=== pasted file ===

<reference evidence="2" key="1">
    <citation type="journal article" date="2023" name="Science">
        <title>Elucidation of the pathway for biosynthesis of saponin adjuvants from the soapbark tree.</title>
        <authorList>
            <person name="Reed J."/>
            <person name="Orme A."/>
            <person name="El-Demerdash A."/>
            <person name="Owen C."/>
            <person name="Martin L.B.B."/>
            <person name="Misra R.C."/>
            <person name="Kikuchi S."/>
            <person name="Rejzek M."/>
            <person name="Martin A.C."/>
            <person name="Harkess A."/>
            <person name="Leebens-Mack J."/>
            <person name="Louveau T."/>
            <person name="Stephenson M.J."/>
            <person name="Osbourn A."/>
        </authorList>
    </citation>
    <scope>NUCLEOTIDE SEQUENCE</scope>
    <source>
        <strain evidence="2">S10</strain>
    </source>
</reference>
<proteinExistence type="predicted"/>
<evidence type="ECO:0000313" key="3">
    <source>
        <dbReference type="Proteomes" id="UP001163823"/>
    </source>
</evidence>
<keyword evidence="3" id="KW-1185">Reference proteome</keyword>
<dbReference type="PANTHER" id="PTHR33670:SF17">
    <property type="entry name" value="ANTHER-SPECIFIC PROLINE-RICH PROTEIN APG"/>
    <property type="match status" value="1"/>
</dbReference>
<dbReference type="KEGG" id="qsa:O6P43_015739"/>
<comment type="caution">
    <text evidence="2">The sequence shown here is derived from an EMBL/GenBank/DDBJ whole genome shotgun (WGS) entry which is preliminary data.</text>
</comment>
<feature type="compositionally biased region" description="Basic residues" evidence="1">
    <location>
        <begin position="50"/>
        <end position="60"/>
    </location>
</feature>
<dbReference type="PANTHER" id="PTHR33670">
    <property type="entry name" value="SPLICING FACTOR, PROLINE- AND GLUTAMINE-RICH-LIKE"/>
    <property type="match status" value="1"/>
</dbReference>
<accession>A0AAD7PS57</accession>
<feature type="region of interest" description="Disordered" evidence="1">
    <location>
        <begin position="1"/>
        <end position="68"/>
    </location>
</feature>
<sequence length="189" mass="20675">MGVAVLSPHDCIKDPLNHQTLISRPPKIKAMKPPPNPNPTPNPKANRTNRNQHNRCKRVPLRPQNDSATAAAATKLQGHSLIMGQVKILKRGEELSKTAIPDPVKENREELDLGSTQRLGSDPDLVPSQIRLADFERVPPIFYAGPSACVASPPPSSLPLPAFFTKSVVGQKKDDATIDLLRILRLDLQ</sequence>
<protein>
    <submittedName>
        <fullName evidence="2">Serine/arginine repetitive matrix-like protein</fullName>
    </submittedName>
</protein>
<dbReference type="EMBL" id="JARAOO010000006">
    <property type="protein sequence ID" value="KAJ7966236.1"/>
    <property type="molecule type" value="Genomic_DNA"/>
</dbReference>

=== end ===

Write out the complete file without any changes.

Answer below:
<reference evidence="2" key="1">
    <citation type="journal article" date="2023" name="Science">
        <title>Elucidation of the pathway for biosynthesis of saponin adjuvants from the soapbark tree.</title>
        <authorList>
            <person name="Reed J."/>
            <person name="Orme A."/>
            <person name="El-Demerdash A."/>
            <person name="Owen C."/>
            <person name="Martin L.B.B."/>
            <person name="Misra R.C."/>
            <person name="Kikuchi S."/>
            <person name="Rejzek M."/>
            <person name="Martin A.C."/>
            <person name="Harkess A."/>
            <person name="Leebens-Mack J."/>
            <person name="Louveau T."/>
            <person name="Stephenson M.J."/>
            <person name="Osbourn A."/>
        </authorList>
    </citation>
    <scope>NUCLEOTIDE SEQUENCE</scope>
    <source>
        <strain evidence="2">S10</strain>
    </source>
</reference>
<proteinExistence type="predicted"/>
<evidence type="ECO:0000313" key="3">
    <source>
        <dbReference type="Proteomes" id="UP001163823"/>
    </source>
</evidence>
<keyword evidence="3" id="KW-1185">Reference proteome</keyword>
<dbReference type="PANTHER" id="PTHR33670:SF17">
    <property type="entry name" value="ANTHER-SPECIFIC PROLINE-RICH PROTEIN APG"/>
    <property type="match status" value="1"/>
</dbReference>
<dbReference type="KEGG" id="qsa:O6P43_015739"/>
<comment type="caution">
    <text evidence="2">The sequence shown here is derived from an EMBL/GenBank/DDBJ whole genome shotgun (WGS) entry which is preliminary data.</text>
</comment>
<feature type="compositionally biased region" description="Basic residues" evidence="1">
    <location>
        <begin position="50"/>
        <end position="60"/>
    </location>
</feature>
<dbReference type="PANTHER" id="PTHR33670">
    <property type="entry name" value="SPLICING FACTOR, PROLINE- AND GLUTAMINE-RICH-LIKE"/>
    <property type="match status" value="1"/>
</dbReference>
<accession>A0AAD7PS57</accession>
<feature type="region of interest" description="Disordered" evidence="1">
    <location>
        <begin position="1"/>
        <end position="68"/>
    </location>
</feature>
<sequence length="189" mass="20675">MGVAVLSPHDCIKDPLNHQTLISRPPKIKAMKPPPNPNPTPNPKANRTNRNQHNRCKRVPLRPQNDSATAAAATKLQGHSLIMGQVKILKRGEELSKTAIPDPVKENREELDLGSTQRLGSDPDLVPSQIRLADFERVPPIFYAGPSACVASPPPSSLPLPAFFTKSVVGQKKDDATIDLLRILRLDLQ</sequence>
<protein>
    <submittedName>
        <fullName evidence="2">Serine/arginine repetitive matrix-like protein</fullName>
    </submittedName>
</protein>
<dbReference type="EMBL" id="JARAOO010000006">
    <property type="protein sequence ID" value="KAJ7966236.1"/>
    <property type="molecule type" value="Genomic_DNA"/>
</dbReference>